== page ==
The trouble with never giving offence is that we must be hugely respectful – even to Morris dancers

May 19, 2015

Alf was drawn today to an article by one Joanna Norris, chair of the New Zealand Media Freedom Committee and editor of the Press.

Her subject was freedom of expression and the things that threaten it.

She discussed freedom of expression in terms Alf thoroughly supports.

At its very simplest, freedom of expression gives people the right to express themselves in a manner of their choosing. Whether you want to write a letter to an editor, write a column, dance in a park, or even burn a flag, your freedom to express yourself is protected by law (unless your flag burning results in public disorder).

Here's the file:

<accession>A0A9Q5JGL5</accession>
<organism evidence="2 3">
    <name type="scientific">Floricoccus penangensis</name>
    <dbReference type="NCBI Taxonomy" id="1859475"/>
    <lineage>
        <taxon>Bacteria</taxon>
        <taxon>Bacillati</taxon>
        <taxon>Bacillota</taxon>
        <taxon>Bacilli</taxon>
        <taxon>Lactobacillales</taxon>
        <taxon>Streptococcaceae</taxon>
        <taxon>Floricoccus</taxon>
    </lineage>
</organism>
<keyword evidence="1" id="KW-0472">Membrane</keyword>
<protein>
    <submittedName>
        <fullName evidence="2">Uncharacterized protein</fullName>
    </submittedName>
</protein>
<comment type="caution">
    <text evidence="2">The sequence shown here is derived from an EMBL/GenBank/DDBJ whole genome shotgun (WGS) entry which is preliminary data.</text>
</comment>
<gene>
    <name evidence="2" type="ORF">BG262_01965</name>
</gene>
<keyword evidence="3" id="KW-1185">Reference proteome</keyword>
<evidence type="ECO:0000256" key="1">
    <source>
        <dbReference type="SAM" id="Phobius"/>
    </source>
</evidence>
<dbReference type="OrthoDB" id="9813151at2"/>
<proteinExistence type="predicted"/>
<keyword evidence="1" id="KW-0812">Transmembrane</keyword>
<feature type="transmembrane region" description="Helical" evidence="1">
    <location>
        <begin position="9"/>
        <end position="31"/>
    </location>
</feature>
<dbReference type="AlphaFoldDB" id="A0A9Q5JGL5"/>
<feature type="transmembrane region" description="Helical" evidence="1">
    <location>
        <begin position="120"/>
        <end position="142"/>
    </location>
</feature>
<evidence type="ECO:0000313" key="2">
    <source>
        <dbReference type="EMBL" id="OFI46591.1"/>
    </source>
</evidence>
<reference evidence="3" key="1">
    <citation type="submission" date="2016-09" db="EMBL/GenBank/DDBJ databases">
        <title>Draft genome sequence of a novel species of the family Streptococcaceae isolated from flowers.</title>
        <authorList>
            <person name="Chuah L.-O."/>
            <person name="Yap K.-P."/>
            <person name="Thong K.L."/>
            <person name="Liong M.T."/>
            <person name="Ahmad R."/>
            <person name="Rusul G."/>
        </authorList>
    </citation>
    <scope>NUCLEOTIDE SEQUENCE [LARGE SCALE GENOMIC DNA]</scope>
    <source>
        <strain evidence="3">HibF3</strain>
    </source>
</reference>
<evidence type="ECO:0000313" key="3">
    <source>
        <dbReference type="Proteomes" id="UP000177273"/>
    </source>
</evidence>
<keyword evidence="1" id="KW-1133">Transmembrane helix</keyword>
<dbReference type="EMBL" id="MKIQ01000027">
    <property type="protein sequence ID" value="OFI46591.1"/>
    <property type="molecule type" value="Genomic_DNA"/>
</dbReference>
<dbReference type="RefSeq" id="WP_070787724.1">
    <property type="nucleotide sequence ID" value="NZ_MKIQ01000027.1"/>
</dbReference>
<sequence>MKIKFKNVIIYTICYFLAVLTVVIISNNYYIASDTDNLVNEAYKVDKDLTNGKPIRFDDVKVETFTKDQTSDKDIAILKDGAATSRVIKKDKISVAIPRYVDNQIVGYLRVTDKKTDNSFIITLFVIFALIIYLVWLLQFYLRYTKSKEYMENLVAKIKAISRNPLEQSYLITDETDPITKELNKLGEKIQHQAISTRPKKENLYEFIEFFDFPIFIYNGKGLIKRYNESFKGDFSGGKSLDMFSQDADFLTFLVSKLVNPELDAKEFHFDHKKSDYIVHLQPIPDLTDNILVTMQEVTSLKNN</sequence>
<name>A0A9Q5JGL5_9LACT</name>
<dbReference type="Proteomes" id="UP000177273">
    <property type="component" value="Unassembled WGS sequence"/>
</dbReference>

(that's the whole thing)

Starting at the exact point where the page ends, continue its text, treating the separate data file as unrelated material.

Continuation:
The Bill of Rights Act gives New Zealanders these rights. Specifically it says this: “Everyone has the right to freedom of expression, including the freedom to seek, receive, and impart information and opinions of any kind in any form.” There are of course limits, for example your right to express yourself must not result in a crime, but generally our courts have erred towards freedom of expression when balancing competing principles.

But from time to time, Norris went on, issues arise that quietly threaten the rights of New Zealanders to express themselves.

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